Acknowledging that they have lost track of many alien criminals, federal immigration officials Wednesday announced that they will step up deportation proceedings against convicts in California and three other Western states.
Harold Ezell, Western regional commissioner of the U.S. Immigration and Naturalization Service, told a Los Angeles news conference that a special eight-member task force will place "holds" on 16% of the 50,000 inmates in California's state prisons who are aliens. At the same time, the detail will check with local authorities for aliens who are currently serving time in county and municipal jails.
Once an inmate on "hold" completes his jail time, he is turned over to immigration authorities for deportation proceedings.
Los Angeles County officials estimated that 14% to 26% of the 20,000 inmates in the already overcrowded jail system are illegal immigrants, but said the figures are imprecise because the INS had stopped monitoring the immigration status of inmates.
Drug Involvement Cited
Ezell said the task force is INS's response to complaints from local authorities that illegal aliens are increasingly becoming involved in criminal activity, including drug trafficking.
"We're finding throughout our region that illegal aliens are involved in a minimum of 50% of the drug activity, and up to 80% in some of the counties we are responsible for," he said.
Joe Thomas, deputy director of INS' Los Angeles district who joined Ezell at the news conference, said immigration "holds" have already been placed on about 6,800 prison inmates and that that figure should increase by October.
Ezell and other INS officials were unable to say how many deportations might result from the stepped-up effort.
"This hasn't been a high priority for us in the past," Ezell said. "But we're making it a high priority now."
Under federal law, the INS can deport aliens living in this country without proper authorization. In addition, it can deport legal-resident aliens if they are convicted of "serious crimes," such as murder, robbery, drug trafficking or sex offenses.
The regional commissioner, who has drawn the ire of immigrants rights' groups with his repeated statements that the U.S. border with Mexico is "out of control," said that many criminal aliens, having completed their sentences, have been allowed back on the streets without detection by the INS. But he could not provide a precise figure on the number of aliens who have no "holds" placed on them.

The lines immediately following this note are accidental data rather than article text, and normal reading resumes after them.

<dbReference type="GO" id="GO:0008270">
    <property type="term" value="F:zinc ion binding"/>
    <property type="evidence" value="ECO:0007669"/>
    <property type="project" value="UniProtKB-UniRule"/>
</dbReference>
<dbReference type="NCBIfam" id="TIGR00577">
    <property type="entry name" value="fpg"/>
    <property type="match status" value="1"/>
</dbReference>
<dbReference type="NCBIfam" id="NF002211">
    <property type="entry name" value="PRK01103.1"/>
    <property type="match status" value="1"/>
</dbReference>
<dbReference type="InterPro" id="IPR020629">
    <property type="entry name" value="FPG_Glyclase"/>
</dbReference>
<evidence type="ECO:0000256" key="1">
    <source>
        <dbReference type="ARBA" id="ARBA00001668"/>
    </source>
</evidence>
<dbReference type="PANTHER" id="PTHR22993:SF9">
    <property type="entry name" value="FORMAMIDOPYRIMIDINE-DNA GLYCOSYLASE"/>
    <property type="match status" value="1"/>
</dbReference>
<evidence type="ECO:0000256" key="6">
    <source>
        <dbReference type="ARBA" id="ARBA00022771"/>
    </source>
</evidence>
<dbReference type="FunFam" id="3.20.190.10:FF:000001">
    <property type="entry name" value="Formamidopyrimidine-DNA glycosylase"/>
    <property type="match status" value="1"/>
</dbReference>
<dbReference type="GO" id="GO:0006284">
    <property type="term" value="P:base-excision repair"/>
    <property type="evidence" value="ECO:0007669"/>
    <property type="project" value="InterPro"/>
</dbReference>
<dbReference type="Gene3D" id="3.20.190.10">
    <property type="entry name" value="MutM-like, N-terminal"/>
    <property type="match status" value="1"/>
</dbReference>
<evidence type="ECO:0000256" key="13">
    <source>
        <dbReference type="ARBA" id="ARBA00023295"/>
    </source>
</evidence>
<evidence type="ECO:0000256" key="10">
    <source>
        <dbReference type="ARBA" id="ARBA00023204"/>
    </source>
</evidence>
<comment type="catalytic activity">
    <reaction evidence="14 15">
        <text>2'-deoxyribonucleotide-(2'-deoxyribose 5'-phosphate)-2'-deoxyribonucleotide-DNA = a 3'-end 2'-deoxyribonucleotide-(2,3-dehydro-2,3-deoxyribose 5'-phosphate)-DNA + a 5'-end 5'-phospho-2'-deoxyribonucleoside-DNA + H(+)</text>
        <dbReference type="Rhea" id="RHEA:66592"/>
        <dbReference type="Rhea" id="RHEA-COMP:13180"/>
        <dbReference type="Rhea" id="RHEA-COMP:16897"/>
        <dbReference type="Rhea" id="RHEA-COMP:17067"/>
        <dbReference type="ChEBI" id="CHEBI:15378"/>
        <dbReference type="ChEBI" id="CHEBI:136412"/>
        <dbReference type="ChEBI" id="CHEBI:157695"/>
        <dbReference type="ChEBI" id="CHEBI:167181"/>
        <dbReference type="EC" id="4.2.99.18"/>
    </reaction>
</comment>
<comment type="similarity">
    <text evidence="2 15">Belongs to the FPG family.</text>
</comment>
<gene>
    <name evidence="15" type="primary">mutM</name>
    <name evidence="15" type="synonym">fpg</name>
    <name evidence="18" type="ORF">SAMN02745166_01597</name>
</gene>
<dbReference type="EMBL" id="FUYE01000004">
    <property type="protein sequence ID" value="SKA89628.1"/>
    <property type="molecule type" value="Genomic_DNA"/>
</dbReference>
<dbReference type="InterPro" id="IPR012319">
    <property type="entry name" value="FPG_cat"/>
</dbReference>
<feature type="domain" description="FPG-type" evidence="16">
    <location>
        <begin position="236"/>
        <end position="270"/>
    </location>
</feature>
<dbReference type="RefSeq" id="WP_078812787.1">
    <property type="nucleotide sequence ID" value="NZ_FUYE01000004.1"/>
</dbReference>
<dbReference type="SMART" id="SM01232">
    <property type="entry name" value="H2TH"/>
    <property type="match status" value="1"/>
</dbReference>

"We just haven't had the manpower," he said.
Drop in Manpower
Los Angeles County Sheriff Sherman Block, in a telephone interview, said he was shocked to learn in 1983 that the number of INS investigators in the Los Angeles office had dropped from 111 to 41 and that INS officials that year also discontinued the practice of checking computer information on all suspects processed into the county's jail system.
Told of Block's remarks, an INS spokesman said a major policy change in 1983 shifted local INS manpower into fraud units.
INS officials also stopped placing holds on alien inmates at the County Jail after it was learned that Los Angeles County was charging $30 a day for each alien placed on hold after his jail time was over.
"The federal government didn't have the money to pay for it," INS spokesman Doug Calvert said. Los Angeles is the only county in the region to impose this charge, he added.
The fee is now a matter of negotiation between the INS and county authorities, Calvert added.
Focus of Inquiries
Thomas said the task force will concentrate on making sure immigration "holds" are put on aliens already in prison and on making a preliminary determination of an arrestee's resident status at the time that individual is booked.
In some instances, INS officials said, agents might accompany local law enforcement agencies in operations to help identify the citizenship status of suspects rounded up by authorities.
But some civil libertarians see that practice as an improper use of local police power.
"Local police should not be enforcing federal immigration laws," said Charles Wheeler, director of the National Center of Immigrants' Rights in Los Angeles.
Concern Over Delays
"It could also lead to delays for people (who are apprehended but subsequently released for lack of evidence) from being released from custody, with the immigration people asking questions about your status in this country," Wheeler said.
Ezell and others said the stepped-up enforcement should eventually help relieve overcrowding in county jails.
The program, initially concentrating in the Los Angeles area, will also be implemented in Arizona, Nevada, Hawaii and Guam, Ezell said.